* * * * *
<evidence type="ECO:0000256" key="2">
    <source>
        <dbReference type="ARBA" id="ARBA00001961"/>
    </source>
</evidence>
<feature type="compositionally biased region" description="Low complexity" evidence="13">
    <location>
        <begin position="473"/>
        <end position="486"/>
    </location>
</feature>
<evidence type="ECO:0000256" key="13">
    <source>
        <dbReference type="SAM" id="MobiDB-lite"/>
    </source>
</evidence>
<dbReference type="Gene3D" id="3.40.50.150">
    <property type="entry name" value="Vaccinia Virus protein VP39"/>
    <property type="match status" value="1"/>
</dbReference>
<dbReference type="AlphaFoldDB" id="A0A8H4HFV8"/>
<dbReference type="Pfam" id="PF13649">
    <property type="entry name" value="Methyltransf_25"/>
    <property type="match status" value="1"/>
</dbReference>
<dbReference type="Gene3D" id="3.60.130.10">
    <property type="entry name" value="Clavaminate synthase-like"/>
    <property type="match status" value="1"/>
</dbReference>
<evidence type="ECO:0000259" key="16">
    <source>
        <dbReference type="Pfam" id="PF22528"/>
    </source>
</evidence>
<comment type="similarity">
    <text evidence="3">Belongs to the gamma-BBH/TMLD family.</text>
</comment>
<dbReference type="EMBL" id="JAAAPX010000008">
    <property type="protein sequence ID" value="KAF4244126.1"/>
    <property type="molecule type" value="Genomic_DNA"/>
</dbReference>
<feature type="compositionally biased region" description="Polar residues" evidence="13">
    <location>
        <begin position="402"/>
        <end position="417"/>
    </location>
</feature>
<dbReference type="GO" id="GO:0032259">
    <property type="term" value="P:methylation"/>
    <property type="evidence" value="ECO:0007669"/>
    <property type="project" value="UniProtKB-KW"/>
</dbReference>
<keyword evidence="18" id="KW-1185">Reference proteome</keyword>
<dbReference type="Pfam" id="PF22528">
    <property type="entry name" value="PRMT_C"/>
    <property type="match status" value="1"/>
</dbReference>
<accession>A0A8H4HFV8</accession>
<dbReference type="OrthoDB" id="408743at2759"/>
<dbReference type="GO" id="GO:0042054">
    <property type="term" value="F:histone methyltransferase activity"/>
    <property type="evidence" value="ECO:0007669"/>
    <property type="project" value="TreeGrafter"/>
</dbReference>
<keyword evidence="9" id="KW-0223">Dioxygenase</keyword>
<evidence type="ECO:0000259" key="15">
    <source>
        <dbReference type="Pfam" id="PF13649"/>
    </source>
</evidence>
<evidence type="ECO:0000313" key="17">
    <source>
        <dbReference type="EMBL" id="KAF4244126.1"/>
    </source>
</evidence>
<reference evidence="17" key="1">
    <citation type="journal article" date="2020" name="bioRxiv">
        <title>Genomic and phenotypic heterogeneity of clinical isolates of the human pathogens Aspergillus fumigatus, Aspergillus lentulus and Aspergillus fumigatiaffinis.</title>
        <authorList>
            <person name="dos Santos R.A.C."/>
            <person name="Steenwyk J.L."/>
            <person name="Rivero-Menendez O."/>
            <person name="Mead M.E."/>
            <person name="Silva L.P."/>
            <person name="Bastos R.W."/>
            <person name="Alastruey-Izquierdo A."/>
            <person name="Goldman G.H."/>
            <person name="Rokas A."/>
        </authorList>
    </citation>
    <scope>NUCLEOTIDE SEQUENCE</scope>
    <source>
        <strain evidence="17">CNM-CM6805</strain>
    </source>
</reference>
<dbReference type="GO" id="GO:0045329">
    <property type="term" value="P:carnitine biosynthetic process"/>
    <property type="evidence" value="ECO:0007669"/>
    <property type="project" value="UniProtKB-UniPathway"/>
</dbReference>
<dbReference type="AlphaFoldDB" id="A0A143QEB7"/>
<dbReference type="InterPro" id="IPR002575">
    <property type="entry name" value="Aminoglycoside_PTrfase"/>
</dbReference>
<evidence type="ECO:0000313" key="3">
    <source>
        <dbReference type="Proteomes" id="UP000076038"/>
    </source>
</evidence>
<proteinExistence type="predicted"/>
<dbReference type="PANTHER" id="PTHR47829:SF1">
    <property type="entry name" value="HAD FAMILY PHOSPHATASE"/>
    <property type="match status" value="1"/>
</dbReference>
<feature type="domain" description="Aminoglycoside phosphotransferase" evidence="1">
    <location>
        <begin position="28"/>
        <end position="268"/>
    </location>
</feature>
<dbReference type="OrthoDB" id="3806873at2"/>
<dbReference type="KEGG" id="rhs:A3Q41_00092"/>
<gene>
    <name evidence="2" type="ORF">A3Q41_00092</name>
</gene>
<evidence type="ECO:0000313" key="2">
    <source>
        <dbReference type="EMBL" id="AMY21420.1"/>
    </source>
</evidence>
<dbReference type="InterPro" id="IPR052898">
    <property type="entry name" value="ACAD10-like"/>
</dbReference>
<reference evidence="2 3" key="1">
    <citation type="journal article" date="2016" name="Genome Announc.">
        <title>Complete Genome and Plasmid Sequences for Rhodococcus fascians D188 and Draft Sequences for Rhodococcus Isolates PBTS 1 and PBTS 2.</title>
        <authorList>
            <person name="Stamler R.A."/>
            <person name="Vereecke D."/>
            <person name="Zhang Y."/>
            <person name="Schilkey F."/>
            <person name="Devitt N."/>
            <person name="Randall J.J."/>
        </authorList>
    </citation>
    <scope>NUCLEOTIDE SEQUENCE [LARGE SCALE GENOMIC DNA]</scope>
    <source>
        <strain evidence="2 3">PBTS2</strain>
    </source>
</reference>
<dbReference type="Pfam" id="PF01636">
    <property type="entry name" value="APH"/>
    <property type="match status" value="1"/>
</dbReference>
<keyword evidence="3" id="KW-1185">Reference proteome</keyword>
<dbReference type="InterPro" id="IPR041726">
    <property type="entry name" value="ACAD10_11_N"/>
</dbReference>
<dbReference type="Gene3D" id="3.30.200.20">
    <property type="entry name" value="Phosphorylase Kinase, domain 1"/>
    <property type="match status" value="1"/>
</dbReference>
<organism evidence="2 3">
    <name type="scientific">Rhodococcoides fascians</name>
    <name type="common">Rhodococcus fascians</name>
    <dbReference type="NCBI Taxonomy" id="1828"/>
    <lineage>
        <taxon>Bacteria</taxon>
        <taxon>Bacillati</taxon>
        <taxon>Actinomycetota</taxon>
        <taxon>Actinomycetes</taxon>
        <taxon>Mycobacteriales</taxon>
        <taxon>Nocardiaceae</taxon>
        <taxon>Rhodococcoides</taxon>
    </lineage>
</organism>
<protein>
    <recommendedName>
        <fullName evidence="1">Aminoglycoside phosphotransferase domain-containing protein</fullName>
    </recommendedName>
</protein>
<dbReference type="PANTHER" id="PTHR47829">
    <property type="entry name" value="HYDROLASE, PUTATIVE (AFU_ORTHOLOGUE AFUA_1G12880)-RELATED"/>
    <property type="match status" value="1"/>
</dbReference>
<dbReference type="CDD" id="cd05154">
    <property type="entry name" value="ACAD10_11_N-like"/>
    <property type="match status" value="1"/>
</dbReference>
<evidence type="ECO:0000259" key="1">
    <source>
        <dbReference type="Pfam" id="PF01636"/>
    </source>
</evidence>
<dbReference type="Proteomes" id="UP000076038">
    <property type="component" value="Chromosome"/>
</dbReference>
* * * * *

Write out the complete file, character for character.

<evidence type="ECO:0000256" key="2">
    <source>
        <dbReference type="ARBA" id="ARBA00001961"/>
    </source>
</evidence>
<feature type="compositionally biased region" description="Low complexity" evidence="13">
    <location>
        <begin position="473"/>
        <end position="486"/>
    </location>
</feature>
<evidence type="ECO:0000256" key="13">
    <source>
        <dbReference type="SAM" id="MobiDB-lite"/>
    </source>
</evidence>
<dbReference type="Gene3D" id="3.40.50.150">
    <property type="entry name" value="Vaccinia Virus protein VP39"/>
    <property type="match status" value="1"/>
</dbReference>
<dbReference type="AlphaFoldDB" id="A0A8H4HFV8"/>
<dbReference type="Pfam" id="PF13649">
    <property type="entry name" value="Methyltransf_25"/>
    <property type="match status" value="1"/>
</dbReference>
<dbReference type="Gene3D" id="3.60.130.10">
    <property type="entry name" value="Clavaminate synthase-like"/>
    <property type="match status" value="1"/>
</dbReference>
<evidence type="ECO:0000259" key="16">
    <source>
        <dbReference type="Pfam" id="PF22528"/>
    </source>
</evidence>
<comment type="similarity">
    <text evidence="3">Belongs to the gamma-BBH/TMLD family.</text>
</comment>
<dbReference type="EMBL" id="JAAAPX010000008">
    <property type="protein sequence ID" value="KAF4244126.1"/>
    <property type="molecule type" value="Genomic_DNA"/>
</dbReference>
<feature type="compositionally biased region" description="Polar residues" evidence="13">
    <location>
        <begin position="402"/>
        <end position="417"/>
    </location>
</feature>
<dbReference type="GO" id="GO:0032259">
    <property type="term" value="P:methylation"/>
    <property type="evidence" value="ECO:0007669"/>
    <property type="project" value="UniProtKB-KW"/>
</dbReference>
<keyword evidence="18" id="KW-1185">Reference proteome</keyword>
<dbReference type="Pfam" id="PF22528">
    <property type="entry name" value="PRMT_C"/>
    <property type="match status" value="1"/>
</dbReference>
<accession>A0A8H4HFV8</accession>
<dbReference type="OrthoDB" id="408743at2759"/>
<dbReference type="GO" id="GO:0042054">
    <property type="term" value="F:histone methyltransferase activity"/>
    <property type="evidence" value="ECO:0007669"/>
    <property type="project" value="TreeGrafter"/>
</dbReference>
<keyword evidence="9" id="KW-0223">Dioxygenase</keyword>
<evidence type="ECO:0000259" key="15">
    <source>
        <dbReference type="Pfam" id="PF13649"/>
    </source>
</evidence>
<evidence type="ECO:0000313" key="17">
    <source>
        <dbReference type="EMBL" id="KAF4244126.1"/>
    </source>
</evidence>
<reference evidence="17" key="1">
    <citation type="journal article" date="2020" name="bioRxiv">
        <title>Genomic and phenotypic heterogeneity of clinical isolates of the human pathogens Aspergillus fumigatus, Aspergillus lentulus and Aspergillus fumigatiaffinis.</title>
        <authorList>
            <person name="dos Santos R.A.C."/>
            <person name="Steenwyk J.L."/>
            <person name="Rivero-Menendez O."/>
            <person name="Mead M.E."/>
            <person name="Silva L.P."/>
            <person name="Bastos R.W."/>
            <person name="Alastruey-Izquierdo A."/>
            <person name="Goldman G.H."/>
            <person name="Rokas A."/>
        </authorList>
    </citation>
    <scope>NUCLEOTIDE SEQUENCE</scope>
    <source>
        <strain evidence="17">CNM-CM6805</strain>
    </source>
</reference>
<dbReference type="GO" id="GO:0045329">
    <property type="term" value="P:carnitine biosynthetic process"/>
    <property type="evidence" value="ECO:0007669"/>
    <property type="project" value="UniProtKB-UniPathway"/>
</dbReference>
<dbReference type="AlphaFoldDB" id="A0A143QEB7"/>
<dbReference type="InterPro" id="IPR002575">
    <property type="entry name" value="Aminoglycoside_PTrfase"/>
</dbReference>
<evidence type="ECO:0000313" key="3">
    <source>
        <dbReference type="Proteomes" id="UP000076038"/>
    </source>
</evidence>
<proteinExistence type="predicted"/>
<dbReference type="PANTHER" id="PTHR47829:SF1">
    <property type="entry name" value="HAD FAMILY PHOSPHATASE"/>
    <property type="match status" value="1"/>
</dbReference>
<feature type="domain" description="Aminoglycoside phosphotransferase" evidence="1">
    <location>
        <begin position="28"/>
        <end position="268"/>
    </location>
</feature>
<dbReference type="OrthoDB" id="3806873at2"/>
<dbReference type="KEGG" id="rhs:A3Q41_00092"/>
<gene>
    <name evidence="2" type="ORF">A3Q41_00092</name>
</gene>
<evidence type="ECO:0000313" key="2">
    <source>
        <dbReference type="EMBL" id="AMY21420.1"/>
    </source>
</evidence>
<dbReference type="InterPro" id="IPR052898">
    <property type="entry name" value="ACAD10-like"/>
</dbReference>
<reference evidence="2 3" key="1">
    <citation type="journal article" date="2016" name="Genome Announc.">
        <title>Complete Genome and Plasmid Sequences for Rhodococcus fascians D188 and Draft Sequences for Rhodococcus Isolates PBTS 1 and PBTS 2.</title>
        <authorList>
            <person name="Stamler R.A."/>
            <person name="Vereecke D."/>
            <person name="Zhang Y."/>
            <person name="Schilkey F."/>
            <person name="Devitt N."/>
            <person name="Randall J.J."/>
        </authorList>
    </citation>
    <scope>NUCLEOTIDE SEQUENCE [LARGE SCALE GENOMIC DNA]</scope>
    <source>
        <strain evidence="2 3">PBTS2</strain>
    </source>
</reference>
<dbReference type="Pfam" id="PF01636">
    <property type="entry name" value="APH"/>
    <property type="match status" value="1"/>
</dbReference>
<keyword evidence="3" id="KW-1185">Reference proteome</keyword>
<dbReference type="InterPro" id="IPR041726">
    <property type="entry name" value="ACAD10_11_N"/>
</dbReference>
<dbReference type="Gene3D" id="3.30.200.20">
    <property type="entry name" value="Phosphorylase Kinase, domain 1"/>
    <property type="match status" value="1"/>
</dbReference>
<organism evidence="2 3">
    <name type="scientific">Rhodococcoides fascians</name>
    <name type="common">Rhodococcus fascians</name>
    <dbReference type="NCBI Taxonomy" id="1828"/>
    <lineage>
        <taxon>Bacteria</taxon>
        <taxon>Bacillati</taxon>
        <taxon>Actinomycetota</taxon>
        <taxon>Actinomycetes</taxon>
        <taxon>Mycobacteriales</taxon>
        <taxon>Nocardiaceae</taxon>
        <taxon>Rhodococcoides</taxon>
    </lineage>
</organism>
<protein>
    <recommendedName>
        <fullName evidence="1">Aminoglycoside phosphotransferase domain-containing protein</fullName>
    </recommendedName>
</protein>
<dbReference type="PANTHER" id="PTHR47829">
    <property type="entry name" value="HYDROLASE, PUTATIVE (AFU_ORTHOLOGUE AFUA_1G12880)-RELATED"/>
    <property type="match status" value="1"/>
</dbReference>
<dbReference type="CDD" id="cd05154">
    <property type="entry name" value="ACAD10_11_N-like"/>
    <property type="match status" value="1"/>
</dbReference>
<evidence type="ECO:0000259" key="1">
    <source>
        <dbReference type="Pfam" id="PF01636"/>
    </source>
</evidence>
<dbReference type="Proteomes" id="UP000076038">
    <property type="component" value="Chromosome"/>
</dbReference>